5-HT radioligands for human brain imaging with PET and SPECT

Research output: Contribution to journalReviewResearchpeer-review

The serotonergic system plays a key modulatory role in the brain and is the target for many drug treatments for brain disorders either through reuptake blockade or via interactions at the 14 subtypes of 5-HT receptors. This review provides the history and current status of radioligands used for positron emission tomography (PET) and single photon emission computerized tomography (SPECT) imaging of human brain serotonin (5-HT) receptors, the 5-HT transporter (SERT), and 5-HT synthesis rate. Currently available radioligands for in vivo brain imaging of the 5-HT system in humans include antagonists for the 5-HT(1A), 5-HT(1B), 5-HT(2A), and 5-HT(4) receptors, and for SERT. Here we describe the evolution of these radioligands, along with the attempts made to develop radioligands for additional serotonergic targets. We describe the properties needed for a radioligand to become successful and the main caveats. The success of a PET or SPECT radioligand can ultimately be assessed by its frequency of use, its utility in humans, and the number of research sites using it relative to its invention date, and so these aspects are also covered. In conclusion, the development of PET and SPECT radioligands to image serotonergic targets is of high interest, and successful evaluation in humans is leading to invaluable insight into normal and abnormal brain function, emphasizing the need for continued development of both SPECT and PET radioligands for human brain imaging.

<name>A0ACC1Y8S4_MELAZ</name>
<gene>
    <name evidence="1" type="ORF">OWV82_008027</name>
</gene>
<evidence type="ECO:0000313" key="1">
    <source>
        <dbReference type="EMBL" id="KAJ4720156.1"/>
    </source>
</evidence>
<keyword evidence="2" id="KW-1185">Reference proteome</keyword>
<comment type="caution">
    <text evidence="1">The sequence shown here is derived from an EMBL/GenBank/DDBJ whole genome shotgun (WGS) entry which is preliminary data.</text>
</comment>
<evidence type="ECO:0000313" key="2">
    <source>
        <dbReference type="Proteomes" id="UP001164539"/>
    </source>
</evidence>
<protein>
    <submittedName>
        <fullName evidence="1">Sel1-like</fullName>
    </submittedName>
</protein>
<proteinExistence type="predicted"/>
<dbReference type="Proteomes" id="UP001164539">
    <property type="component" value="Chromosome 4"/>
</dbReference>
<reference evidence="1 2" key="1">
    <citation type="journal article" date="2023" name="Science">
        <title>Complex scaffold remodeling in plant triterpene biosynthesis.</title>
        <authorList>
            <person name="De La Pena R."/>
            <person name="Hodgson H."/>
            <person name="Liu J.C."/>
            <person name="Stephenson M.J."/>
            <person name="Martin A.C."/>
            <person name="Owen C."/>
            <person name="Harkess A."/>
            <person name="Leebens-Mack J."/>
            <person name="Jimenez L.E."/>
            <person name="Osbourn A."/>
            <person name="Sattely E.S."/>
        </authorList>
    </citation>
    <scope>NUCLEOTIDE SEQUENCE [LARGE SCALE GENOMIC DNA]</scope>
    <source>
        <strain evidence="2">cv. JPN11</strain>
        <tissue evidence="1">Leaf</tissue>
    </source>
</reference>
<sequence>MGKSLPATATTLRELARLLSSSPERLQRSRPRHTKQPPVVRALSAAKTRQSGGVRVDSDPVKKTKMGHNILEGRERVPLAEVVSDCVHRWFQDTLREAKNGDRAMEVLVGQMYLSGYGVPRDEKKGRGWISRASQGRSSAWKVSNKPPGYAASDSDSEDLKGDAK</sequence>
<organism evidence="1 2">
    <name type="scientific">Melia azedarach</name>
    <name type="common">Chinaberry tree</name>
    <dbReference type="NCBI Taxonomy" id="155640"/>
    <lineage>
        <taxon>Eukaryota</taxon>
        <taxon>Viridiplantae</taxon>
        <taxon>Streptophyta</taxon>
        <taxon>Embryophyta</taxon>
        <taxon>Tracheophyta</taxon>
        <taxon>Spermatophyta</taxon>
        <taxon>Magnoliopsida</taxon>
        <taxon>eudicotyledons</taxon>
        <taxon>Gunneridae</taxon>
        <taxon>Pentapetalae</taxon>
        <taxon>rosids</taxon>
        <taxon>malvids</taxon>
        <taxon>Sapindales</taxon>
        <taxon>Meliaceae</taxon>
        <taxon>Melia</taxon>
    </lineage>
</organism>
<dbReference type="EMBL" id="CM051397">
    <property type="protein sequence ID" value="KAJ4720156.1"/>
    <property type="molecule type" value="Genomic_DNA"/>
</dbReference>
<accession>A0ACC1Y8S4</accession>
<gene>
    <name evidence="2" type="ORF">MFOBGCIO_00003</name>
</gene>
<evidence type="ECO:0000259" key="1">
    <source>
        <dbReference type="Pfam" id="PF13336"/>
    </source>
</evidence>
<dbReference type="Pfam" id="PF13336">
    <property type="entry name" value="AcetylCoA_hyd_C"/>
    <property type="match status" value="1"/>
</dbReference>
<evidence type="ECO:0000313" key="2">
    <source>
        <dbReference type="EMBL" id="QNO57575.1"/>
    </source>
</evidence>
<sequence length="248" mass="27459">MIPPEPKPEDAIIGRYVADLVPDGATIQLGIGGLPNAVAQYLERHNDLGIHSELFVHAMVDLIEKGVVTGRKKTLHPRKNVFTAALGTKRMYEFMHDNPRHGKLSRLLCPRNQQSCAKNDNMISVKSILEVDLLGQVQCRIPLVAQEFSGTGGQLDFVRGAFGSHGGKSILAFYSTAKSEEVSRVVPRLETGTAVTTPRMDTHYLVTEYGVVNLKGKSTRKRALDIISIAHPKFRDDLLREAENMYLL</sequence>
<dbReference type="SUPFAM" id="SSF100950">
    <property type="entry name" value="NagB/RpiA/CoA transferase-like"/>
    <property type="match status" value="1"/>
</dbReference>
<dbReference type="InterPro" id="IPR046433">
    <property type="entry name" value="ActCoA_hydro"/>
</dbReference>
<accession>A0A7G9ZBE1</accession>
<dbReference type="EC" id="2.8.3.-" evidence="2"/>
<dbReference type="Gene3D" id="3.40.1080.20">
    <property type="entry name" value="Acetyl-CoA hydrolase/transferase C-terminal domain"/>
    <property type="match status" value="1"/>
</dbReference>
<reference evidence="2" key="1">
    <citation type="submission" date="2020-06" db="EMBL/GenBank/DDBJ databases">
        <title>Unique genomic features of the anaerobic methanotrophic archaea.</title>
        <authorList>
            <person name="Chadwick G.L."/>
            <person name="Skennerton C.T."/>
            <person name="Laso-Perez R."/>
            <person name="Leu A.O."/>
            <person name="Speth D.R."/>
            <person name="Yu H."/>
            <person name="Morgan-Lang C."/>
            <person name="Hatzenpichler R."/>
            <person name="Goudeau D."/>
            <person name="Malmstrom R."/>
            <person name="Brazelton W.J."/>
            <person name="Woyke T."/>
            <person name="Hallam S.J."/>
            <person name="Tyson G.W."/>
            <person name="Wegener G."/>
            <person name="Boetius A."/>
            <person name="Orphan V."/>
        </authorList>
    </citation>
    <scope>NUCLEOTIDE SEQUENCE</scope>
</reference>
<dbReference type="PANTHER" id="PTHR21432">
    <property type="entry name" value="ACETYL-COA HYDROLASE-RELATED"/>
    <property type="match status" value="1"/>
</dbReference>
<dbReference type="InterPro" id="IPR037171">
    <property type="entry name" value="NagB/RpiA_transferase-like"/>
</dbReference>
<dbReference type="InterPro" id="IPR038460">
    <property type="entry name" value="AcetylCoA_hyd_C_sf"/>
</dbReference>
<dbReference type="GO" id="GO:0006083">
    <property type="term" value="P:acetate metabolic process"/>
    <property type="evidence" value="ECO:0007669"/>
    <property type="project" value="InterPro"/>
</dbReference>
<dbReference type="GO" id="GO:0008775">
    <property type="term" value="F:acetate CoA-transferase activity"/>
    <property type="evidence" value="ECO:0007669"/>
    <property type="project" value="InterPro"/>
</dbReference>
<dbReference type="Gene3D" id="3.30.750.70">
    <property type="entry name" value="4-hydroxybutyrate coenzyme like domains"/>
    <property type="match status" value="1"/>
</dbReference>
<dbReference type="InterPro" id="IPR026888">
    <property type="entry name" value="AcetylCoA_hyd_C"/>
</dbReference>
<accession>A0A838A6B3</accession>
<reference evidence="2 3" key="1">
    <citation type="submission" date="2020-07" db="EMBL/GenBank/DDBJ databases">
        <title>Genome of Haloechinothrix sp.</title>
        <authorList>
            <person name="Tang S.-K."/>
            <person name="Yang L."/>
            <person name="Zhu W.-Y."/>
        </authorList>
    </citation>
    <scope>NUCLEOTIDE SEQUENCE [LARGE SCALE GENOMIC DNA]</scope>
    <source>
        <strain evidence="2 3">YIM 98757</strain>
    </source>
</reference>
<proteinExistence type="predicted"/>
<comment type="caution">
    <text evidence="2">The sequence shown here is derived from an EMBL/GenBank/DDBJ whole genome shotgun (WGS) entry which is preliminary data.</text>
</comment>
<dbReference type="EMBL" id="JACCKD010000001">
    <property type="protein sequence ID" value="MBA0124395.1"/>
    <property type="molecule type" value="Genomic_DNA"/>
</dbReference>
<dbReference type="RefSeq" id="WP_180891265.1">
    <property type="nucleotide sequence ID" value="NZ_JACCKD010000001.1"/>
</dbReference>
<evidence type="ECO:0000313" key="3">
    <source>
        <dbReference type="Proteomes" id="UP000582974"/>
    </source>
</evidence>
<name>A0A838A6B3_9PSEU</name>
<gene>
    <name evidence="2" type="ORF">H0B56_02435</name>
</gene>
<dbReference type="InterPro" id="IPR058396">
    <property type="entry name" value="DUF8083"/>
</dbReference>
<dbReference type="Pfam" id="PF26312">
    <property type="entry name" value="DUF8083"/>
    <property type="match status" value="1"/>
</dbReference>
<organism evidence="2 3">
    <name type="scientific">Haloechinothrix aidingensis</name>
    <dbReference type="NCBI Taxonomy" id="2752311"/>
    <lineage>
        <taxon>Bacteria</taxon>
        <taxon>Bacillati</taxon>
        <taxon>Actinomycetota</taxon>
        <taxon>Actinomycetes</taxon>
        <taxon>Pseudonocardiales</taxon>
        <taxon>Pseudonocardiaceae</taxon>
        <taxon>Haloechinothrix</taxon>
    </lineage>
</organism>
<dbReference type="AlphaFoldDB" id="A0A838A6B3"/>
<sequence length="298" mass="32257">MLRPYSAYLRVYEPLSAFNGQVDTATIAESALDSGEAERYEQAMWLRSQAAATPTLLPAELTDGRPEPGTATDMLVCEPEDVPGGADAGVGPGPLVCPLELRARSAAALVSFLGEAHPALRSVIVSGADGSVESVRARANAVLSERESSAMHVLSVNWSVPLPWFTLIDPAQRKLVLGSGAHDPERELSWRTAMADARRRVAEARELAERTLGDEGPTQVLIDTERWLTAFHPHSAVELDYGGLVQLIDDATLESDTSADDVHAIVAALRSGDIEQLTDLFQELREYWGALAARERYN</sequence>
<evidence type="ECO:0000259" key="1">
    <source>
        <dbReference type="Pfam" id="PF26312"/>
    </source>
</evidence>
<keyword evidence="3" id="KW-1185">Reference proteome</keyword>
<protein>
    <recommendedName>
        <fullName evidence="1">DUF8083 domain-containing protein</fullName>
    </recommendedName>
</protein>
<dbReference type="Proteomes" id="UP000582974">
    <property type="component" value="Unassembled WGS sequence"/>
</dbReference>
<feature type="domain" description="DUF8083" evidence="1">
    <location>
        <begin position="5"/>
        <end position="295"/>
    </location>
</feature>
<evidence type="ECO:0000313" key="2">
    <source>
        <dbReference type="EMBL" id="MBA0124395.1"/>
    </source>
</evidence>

Original languageEnglish
JournalMedicinal Research Reviews
Issue number1
Pages (from-to)54-111
Number of pages58
Publication statusPublished - Jan 2013

    Research areas

  • Brain/diagnostic imaging, Humans, Positron-Emission Tomography/methods, Radiopharmaceuticals/metabolism, Receptors, Serotonin/metabolism, Serotonin/chemistry, Serotonin Antagonists/metabolism, Serotonin Plasma Membrane Transport Proteins/metabolism, Tomography, Emission-Computed, Single-Photon/methods

ID: 196168856